[V8] Re: Fw: SPOILER: F-1 results. Complaints, anyone?

Fisher, Scott Scott_Fisher at intuit.com
Mon May 13 17:35:14 EDT 2002

Michael Riebs writes:

> Can someone explain to me please, how there can possibly be
> an enormous amount of skill involved in simply keeping your
> foot in it all day, and going around in a circle? (OK, "oval"!).

I'll try -- and not as a fan; the only oval-track race I ever watch on TV is
the Indianapolis 500.  But I've crewed for my friend Jeff Zurschmeide, who
drives a cheap stock-class enduro Camaro in oval-track racing when he's not
racing with the SCCA or acting as steward at National events (which he did
all this past weekend).  Jeff and I went through road-racing driver's school
11 years ago, he's put in his time in production category sports car racing
on tracks with right and left turns.  He also races the Camaro for a very
different reason than he races vintage (what he's done for the past four or
five years).

First, have you ever driven in competition?  And no, I don't mean trying to
outdrag the SUV next to you when the light changes, or trying to shut
somebody down on the freeway before their lane goes away.  I mean on a
racetrack, with a course worker waving a green flag at you, trying to stay
ahead somebody who is flat-out doing everything possible to make sure YOU
stay behind HIM or HER while simultaneously trying not to slide off into the
concrete barriers at the edge of the track.  If you haven't... then I humbly
suggest that you don't really have a sense of what it takes to do that.  You
can guess, and you can imagine, and you can extrapolate, but you don't know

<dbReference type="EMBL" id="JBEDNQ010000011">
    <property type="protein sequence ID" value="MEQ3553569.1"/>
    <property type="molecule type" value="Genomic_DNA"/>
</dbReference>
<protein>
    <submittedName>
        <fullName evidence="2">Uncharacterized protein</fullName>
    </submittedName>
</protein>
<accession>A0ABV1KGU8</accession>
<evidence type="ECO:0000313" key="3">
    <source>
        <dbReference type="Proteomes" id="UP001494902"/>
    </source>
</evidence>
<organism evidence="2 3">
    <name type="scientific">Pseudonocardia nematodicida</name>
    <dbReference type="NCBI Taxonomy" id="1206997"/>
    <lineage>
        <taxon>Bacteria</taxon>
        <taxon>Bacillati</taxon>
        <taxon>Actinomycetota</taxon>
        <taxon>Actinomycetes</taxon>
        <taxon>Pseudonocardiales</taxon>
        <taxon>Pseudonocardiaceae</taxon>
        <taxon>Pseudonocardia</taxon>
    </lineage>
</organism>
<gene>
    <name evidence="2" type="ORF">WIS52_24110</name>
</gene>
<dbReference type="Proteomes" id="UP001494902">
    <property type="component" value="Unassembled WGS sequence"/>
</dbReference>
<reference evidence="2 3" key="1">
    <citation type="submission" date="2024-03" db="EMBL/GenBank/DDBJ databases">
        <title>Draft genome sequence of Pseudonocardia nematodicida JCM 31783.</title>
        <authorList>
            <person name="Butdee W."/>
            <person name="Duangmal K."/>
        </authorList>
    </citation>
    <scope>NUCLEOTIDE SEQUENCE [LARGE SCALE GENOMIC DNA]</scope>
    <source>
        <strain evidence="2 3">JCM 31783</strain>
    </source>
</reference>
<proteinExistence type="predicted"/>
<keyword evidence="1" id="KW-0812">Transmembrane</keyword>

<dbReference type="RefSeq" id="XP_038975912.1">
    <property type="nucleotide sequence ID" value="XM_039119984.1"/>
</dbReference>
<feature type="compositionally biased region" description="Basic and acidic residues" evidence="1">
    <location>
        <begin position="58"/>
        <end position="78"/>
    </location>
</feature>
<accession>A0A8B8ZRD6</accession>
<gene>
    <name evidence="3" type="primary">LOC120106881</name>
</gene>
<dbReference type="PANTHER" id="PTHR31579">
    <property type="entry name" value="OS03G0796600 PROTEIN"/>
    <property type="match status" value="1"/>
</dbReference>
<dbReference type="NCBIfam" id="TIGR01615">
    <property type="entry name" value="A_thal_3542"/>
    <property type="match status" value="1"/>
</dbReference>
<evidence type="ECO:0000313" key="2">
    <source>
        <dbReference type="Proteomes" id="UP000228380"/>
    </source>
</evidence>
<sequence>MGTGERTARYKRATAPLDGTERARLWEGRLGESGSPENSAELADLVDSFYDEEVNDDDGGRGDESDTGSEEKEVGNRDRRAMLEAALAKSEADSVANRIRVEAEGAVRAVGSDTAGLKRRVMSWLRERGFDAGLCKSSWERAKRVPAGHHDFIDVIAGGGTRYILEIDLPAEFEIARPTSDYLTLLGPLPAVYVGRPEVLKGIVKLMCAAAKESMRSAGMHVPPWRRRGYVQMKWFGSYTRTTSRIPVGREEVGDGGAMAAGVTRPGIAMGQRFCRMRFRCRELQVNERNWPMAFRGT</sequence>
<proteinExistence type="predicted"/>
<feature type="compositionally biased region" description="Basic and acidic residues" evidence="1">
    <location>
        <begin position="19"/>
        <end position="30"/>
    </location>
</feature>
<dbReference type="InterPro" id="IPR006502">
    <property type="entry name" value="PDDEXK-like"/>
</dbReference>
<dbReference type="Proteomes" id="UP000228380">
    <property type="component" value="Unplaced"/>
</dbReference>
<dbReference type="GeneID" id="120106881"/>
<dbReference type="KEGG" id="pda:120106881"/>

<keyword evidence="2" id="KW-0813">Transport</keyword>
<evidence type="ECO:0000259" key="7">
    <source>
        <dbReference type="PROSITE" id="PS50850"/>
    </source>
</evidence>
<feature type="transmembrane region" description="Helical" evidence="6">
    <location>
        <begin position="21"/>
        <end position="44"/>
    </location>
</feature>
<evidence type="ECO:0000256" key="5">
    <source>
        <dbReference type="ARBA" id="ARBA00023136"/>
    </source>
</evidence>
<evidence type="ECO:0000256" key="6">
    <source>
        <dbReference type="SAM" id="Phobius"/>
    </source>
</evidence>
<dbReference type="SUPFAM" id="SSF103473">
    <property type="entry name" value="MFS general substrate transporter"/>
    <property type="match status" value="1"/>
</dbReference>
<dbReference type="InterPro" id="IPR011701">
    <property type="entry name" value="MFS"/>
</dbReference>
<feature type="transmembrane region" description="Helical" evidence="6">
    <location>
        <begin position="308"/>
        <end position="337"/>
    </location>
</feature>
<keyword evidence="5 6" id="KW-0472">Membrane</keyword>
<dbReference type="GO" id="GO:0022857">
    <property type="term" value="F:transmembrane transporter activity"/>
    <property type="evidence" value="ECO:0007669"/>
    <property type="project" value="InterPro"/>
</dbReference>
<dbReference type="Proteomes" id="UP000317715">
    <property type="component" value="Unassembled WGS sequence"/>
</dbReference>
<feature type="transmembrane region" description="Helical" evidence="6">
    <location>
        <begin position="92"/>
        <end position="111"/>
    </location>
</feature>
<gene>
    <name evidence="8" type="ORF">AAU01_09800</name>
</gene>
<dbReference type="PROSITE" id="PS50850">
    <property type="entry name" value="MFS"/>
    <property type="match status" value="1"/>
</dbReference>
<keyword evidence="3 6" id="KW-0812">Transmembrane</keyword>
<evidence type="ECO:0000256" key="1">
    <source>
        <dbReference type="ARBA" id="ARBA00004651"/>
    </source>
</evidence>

what it really takes, in your soul and in the pit of your stomach, to do
this.  So there's a starting point.  It'll go a lot easier if you accept
that you genuinely don't know -- no more than I know what it takes to go
into Tamburello at 175 mph or turn 1 at the Brickyard at 240.

Speed changes everything -- if you're talking about an Indy car, the air
buffeting your head is literally staggering.  I know from experience that
driving an open cockpit car at 100-110 mph for an hour or so makes you feel
like you've been used as a punching bag by a welterweight boxer; the wind
whips your head back and forth, little gusts tapping you FAST and HARD
dozens of times a minute.  When you're in traffic, it's worse; the
disruption caused by the car in front of you punching a hole in the air is
something you really have to feel to believe.  Now, based on this experience
and the knowledge that wind resistance (and the energy it imparts when it
hits you) increases with the cube of the velocity, I can try to imagine what
it feels like.  But I have no idea what it's like just trying to keep your
eyes focused on the pavement at 240 mph, much less put the wheels at exactly
the right place to keep from smacking the wall at the exit.

Now let's talk about the other guys and gals on track with you.  Ever see
what happens to an open-wheel car when the tires touch the car next to you?
Again, I have no idea what this feels like for a CART or IRL driver; my only
experience with touching wheels with another driver is from racing karts.  I
had been holding off a much younger and (ahem) lighter driver who was really
quick in the straights, but who didn't have the lines that I did in the
twisties.  I'd kept him behind me for a few laps by driving as defensively
as possible, making the kart as wide as I could but knowing that, with his
power-to-weight advantage, he was bound to catch me in the long straightway
of the track we were driving on.  Suddenly, in the middle of a left-right S
turn, I felt an impact from my right rear and I was instantly snapped around